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Milena Dzhelyova, Bruno Rossion; Supra-additive contribution of shape and texture to individual face discrimination as revealed by electrophysiological periodic visual responses . Journal of Vision 2014;14(10):559. doi: https://doi.org/10.1167/14.10.559.
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Face perception depends on two sources of information 3D shape and surface-based cues (texture, color). According to behavioral studies, both of them equally contribute to discrimination of individual faces (O'Toole, Vetter & Blanz, 1999). However, these behavioral measures can be contaminated by many factors, not allowing to distinguish and to quantify the respective contribution of each source of information. Using an established method of manipulating facial images (Tiddeman, Burt, & Perrett, 2001), four individual faces (2 males) were morphed with another 10 same-sex faces varying shape only, texture only or both. Electroencephalogram (EEG) was recorded from 10 participants during a rapid periodic oddball visual stimulation, providing an objective, implicit and robust quantifiable measure of visual discrimination (Liu-Shuang, Norcia & Rossion, in press). Stimuli were presented in 80 sec long trials, in which the same face (one of the 4 faces) was shown four times consecutively and the fifth face (the oddball) was one of the corresponding morphed faces, thus resulting in a sequence AAAABAAAACAAAAD. The base frequency F was 5.88 Hz and the oddball frequency 1.18Hz (5.88Hz/5) and its harmonics (nF/5) were used to measure individual face discrimination. This individual face discrimination response was observed at occipito-temporal sites, particularly over the right hemisphere. While shape was also discriminated at right occipito-temporal electrode sites, surface information was coded bilaterally (Jiang et al., 2009). However, and most importantly, shape and texture changes alone were associated with much weaker responses than when both sources of information were combined, revealing a supra-additive effect of the contribution of the two facial aspects to the discrimination of individual faces. Thus, these results suggest that the two kinds of information combined are necessary to provide a full face identity, i.e. face identity being more than the sum of the contribution of shape and surface cues.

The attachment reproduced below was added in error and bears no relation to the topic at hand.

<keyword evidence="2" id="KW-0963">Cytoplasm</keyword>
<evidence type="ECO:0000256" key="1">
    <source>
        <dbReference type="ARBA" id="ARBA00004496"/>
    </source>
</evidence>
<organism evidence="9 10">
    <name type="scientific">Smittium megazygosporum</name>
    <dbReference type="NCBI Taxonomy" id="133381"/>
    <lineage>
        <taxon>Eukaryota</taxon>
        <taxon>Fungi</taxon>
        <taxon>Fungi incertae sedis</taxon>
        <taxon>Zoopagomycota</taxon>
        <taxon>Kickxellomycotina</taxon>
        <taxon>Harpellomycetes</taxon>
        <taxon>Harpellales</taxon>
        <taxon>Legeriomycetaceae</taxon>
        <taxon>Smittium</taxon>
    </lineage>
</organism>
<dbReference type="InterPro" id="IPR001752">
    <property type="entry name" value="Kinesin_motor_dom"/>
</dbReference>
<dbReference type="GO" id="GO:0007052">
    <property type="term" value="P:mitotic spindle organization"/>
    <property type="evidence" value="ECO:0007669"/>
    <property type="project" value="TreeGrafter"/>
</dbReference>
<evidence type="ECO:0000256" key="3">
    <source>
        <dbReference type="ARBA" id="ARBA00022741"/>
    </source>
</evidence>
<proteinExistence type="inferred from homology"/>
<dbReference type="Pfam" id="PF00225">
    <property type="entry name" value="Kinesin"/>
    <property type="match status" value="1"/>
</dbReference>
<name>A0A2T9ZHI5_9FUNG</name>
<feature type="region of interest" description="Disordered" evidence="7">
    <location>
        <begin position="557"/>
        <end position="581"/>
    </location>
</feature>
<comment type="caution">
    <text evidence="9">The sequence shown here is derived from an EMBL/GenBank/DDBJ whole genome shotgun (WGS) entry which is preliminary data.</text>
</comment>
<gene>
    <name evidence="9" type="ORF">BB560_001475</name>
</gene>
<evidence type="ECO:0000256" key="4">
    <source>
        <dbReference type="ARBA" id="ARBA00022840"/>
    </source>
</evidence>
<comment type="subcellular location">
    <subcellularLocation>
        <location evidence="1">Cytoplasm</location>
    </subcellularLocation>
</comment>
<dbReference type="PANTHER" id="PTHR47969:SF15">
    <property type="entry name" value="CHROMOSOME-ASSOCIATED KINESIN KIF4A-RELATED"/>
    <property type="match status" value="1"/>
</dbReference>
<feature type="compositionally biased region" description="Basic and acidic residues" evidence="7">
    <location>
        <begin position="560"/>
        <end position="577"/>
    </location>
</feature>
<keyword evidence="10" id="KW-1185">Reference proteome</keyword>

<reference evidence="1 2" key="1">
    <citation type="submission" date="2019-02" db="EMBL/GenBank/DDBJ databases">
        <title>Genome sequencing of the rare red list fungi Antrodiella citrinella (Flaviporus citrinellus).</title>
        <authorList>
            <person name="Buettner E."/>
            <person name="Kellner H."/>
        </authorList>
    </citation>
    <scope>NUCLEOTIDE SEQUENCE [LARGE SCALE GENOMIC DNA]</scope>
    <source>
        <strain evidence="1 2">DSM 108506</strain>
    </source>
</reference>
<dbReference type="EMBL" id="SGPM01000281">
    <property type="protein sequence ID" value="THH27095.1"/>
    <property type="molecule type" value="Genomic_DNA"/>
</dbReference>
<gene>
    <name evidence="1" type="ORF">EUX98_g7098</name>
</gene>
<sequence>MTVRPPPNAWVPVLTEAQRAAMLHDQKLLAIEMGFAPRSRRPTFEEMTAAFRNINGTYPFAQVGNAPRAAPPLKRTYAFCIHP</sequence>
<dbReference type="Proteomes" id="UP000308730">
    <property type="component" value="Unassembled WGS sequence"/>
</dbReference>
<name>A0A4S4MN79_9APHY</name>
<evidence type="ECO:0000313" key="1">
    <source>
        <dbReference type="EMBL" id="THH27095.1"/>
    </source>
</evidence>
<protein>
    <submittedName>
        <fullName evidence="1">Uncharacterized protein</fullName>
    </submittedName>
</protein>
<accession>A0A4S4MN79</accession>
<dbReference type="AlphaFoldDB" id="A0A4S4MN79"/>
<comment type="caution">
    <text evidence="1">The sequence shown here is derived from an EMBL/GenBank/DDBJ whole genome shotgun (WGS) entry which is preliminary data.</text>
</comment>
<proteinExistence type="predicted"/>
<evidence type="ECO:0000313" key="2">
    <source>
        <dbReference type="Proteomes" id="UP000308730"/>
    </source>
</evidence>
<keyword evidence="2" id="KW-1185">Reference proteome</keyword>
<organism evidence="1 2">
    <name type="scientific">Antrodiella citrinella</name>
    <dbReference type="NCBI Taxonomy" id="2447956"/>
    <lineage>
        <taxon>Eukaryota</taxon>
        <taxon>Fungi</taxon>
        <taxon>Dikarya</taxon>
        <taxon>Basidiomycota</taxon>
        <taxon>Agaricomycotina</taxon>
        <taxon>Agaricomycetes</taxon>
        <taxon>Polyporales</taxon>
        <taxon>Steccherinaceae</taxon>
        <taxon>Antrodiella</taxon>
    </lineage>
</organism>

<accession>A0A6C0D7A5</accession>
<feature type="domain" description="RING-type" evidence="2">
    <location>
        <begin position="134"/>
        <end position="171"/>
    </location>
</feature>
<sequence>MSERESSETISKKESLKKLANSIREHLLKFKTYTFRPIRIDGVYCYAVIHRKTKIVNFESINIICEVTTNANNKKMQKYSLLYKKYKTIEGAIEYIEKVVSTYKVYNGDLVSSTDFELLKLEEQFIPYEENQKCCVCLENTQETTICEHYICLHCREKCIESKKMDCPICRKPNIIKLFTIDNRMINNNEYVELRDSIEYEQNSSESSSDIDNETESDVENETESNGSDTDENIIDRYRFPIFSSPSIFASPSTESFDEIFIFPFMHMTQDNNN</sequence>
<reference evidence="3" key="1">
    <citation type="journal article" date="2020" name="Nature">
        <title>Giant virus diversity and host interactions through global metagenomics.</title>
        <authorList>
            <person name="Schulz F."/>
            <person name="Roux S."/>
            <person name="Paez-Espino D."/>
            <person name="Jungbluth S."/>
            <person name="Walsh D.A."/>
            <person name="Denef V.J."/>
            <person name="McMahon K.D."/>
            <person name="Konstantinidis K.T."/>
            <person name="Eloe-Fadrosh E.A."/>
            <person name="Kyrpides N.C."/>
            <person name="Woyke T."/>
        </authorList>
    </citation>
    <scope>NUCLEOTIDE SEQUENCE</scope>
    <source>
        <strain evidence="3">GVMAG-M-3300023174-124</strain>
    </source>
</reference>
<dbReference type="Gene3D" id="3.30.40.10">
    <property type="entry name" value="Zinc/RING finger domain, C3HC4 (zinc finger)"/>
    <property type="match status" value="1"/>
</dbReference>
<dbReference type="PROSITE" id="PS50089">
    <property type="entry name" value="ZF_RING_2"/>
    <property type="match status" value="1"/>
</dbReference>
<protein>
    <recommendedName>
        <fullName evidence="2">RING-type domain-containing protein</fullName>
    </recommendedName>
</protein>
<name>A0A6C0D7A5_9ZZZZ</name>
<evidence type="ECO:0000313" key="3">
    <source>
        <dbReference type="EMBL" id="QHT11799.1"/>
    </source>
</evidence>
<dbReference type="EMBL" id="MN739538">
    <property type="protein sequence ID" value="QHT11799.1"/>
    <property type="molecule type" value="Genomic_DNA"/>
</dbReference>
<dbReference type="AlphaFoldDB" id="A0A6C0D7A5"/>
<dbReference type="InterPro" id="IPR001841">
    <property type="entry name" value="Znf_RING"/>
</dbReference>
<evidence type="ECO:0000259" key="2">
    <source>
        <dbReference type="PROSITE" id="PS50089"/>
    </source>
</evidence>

Meeting abstract presented at VSS 2014
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